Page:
Spaced Retrieval Practice for Student Pharmacists
By Yana Weinstein
Earlier this week, Dr. Kate Snyder wrote about how she used strategies for effective learning from cognitive psychology for her horse-riding (if you haven't read that, go down it right now). I can't top that, but I did find an interesting article applying the technique of spaced retrieval practice to student pharmacists.
You probably know that for many brand-name medicines you get prescribed, there is a "generic" or off-brand version of that drug. The generic versions are cheaper than the brand names, and typically have the same effect (though see articles such as (1) for possible reduced effectiveness in the generic relative to the brand name). For example, the brand name "Advil" refers to the generic drug "ibuprofen". Often, there is also more than one brand name for the same generic: Motrin and Nurofen are also commonly-used brand name versions of ibuprofen.
For a pharmacist, knowing the correspondence of brand names to generics is very important, so that substitutions can be made efficiently. In this series of studies (2)/(3), the authors gave Doctorate of Pharmacy (PharmD) students a list of 100 brand-generic medications to learn over the course of a semester. After initially quizzing students on sets of 20 across 5 weeks, the researchers varied the restudy/testing schedule for the rest of the semester.
The list of 100 medications was broken down into 10 sublists of 10 medications, and each sublist was studied according to a different spacing plan. For example, some of the sublists were only studied once; some were studied and then tested shortly thereafter (massed); and some were tested multiple times with various delays in between.
The main conclusion from the first study (2) was that any spaced retrieval plan was better than either only having a restudy opportunity, or massing the restudy and retrieval practice opportunities. In addition, the authors found that a longer delay between two retrieval practice opportunities was best for long-term retention. However, in follow-up studies (3), now the shorter delay between the two retrieval practice opportunities was more effective!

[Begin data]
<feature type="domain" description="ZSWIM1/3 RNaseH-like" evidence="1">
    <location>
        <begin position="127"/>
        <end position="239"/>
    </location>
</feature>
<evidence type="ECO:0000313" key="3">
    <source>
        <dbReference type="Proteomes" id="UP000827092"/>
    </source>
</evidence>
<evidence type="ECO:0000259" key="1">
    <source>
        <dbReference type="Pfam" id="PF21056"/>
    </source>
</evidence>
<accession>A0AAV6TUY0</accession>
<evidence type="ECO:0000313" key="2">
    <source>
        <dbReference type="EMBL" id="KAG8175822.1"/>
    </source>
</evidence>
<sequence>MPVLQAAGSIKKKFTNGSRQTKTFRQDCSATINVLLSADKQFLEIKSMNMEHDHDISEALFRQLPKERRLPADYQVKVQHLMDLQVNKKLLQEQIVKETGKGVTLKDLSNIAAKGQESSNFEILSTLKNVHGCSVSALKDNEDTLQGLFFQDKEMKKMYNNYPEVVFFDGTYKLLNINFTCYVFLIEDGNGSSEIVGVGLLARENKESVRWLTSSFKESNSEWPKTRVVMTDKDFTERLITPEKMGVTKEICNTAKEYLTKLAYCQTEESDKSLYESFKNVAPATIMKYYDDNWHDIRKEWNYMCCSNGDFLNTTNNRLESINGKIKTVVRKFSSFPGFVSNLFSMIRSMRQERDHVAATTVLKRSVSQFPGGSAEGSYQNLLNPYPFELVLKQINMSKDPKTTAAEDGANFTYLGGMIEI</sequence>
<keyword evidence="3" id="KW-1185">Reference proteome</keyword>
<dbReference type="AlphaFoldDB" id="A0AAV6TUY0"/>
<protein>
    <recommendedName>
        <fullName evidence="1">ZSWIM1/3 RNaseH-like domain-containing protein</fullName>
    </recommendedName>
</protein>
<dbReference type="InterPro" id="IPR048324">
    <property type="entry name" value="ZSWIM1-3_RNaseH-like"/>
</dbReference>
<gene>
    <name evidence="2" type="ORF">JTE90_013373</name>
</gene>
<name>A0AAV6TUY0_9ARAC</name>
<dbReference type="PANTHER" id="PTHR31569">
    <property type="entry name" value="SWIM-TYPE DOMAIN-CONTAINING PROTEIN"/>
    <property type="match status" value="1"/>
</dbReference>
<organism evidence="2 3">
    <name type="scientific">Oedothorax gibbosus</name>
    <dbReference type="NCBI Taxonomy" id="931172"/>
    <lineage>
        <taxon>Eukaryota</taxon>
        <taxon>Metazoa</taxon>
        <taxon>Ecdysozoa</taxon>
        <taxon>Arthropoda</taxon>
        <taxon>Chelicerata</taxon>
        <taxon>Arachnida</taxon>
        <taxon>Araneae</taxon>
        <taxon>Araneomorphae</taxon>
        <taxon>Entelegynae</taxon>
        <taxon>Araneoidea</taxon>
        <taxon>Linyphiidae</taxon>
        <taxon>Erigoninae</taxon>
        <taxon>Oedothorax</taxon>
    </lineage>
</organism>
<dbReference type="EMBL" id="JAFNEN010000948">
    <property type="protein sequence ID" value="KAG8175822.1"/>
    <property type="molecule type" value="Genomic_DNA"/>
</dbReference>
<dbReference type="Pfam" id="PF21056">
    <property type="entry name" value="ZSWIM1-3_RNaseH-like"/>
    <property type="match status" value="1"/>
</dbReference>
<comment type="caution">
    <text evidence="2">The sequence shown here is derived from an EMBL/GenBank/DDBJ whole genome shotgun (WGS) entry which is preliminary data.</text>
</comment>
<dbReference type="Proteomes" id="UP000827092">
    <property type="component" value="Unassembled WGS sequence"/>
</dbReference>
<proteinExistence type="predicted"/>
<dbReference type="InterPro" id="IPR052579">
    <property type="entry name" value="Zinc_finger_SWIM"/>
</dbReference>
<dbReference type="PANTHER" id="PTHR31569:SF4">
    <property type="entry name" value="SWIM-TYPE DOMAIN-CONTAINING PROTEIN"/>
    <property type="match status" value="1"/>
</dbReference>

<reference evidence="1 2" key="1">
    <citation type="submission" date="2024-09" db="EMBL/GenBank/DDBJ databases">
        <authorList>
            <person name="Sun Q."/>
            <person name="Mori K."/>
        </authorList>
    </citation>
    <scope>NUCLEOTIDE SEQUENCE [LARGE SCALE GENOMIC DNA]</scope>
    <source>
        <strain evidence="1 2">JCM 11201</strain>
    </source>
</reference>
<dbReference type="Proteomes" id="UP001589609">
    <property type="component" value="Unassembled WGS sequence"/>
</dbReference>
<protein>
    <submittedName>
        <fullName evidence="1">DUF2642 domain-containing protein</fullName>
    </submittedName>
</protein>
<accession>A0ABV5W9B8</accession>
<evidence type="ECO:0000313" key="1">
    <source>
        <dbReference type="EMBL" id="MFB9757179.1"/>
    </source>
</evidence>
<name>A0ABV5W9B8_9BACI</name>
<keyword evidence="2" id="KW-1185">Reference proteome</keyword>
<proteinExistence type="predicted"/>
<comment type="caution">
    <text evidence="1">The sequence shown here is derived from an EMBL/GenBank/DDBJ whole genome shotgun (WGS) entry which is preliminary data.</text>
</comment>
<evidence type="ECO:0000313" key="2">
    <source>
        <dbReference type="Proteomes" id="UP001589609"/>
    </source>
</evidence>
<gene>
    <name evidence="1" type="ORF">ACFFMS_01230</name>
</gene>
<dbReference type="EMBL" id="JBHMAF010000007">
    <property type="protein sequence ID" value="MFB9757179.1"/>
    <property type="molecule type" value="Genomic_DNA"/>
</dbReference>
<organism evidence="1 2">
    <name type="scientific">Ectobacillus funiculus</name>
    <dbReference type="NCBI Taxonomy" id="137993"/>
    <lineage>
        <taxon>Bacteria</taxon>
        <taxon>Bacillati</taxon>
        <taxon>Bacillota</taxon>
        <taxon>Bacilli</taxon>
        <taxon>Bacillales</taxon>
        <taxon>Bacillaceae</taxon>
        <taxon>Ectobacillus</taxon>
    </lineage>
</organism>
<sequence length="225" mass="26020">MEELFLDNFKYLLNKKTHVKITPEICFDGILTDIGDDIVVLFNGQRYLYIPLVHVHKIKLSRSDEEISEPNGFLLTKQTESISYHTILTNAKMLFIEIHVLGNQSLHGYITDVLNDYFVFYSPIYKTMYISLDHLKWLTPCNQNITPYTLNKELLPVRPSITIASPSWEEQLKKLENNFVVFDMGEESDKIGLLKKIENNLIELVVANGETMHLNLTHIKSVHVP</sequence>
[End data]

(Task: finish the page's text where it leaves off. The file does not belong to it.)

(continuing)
Overall, the authors concluded that the most important thing to consider was that students needed multiple retrieval practice opportunities to sustain learning over a long term, but that the specific delay between those retrieval practice opportunities depended on too many factors to be realistically predictable in any given course.
These results link up well with a lab study that we often talk about in our workshops (4). In this experiment, students learned Swahili-English word pairs in a controlled laboratory environment (i.e., they were not learning this information as part of their education, but just for the experiment). For example, "mashua" in Swahili means "boat", so students would study the word-pair mashua-boat, and later would be expected to retrieve "boat" when prompted with "mashua". After correctly retrieving an English translation, students then did one of the following three things with it (see also the image below):
- never studied it again
- restudied it again twice
- retrieved it again twice
The authors found that dropping the word-pair from study after a successful retrieval, and even restudying that item twice, was not enough to sustain the information for a week at more than 30% accuracy. Meanwhile, retrieving two more times after the initial successful retrieval was almost twice as effective for learning.
(1) Gagne, J. J., Choudhry, N. K., Kesselheim, A. S., Polinski, J. M., Hutchins, D., Matlin, O. S., ... & Shrank, W. H. (2014). Comparative effectiveness of generic and brand-name statins on patient outcomes: a cohort study. Annals of Internal Medicine, 161, 400-407.
(2) Terenyi, J., Anksorus, H., & Persky, A. M. (2018). Impact of Spacing of Practice on Learning Brand Name and Generic Drugs. American Journal of Pharmaceutical Education, 82, 6179.
(3) Terenyi, J., Anksorus, H., & Persky, A. M. (2018). Optimizing the Spacing of Retrieval Practice in the Classroom Setting Using Brand/Generics. American Journal of Pharmaceutical Education.
(4) Karpicke, J. D. (2009). Metacognitive control and strategy selection: deciding to practice retrieval during learning. Journal of Experimental Psychology: General, 138, 469-486.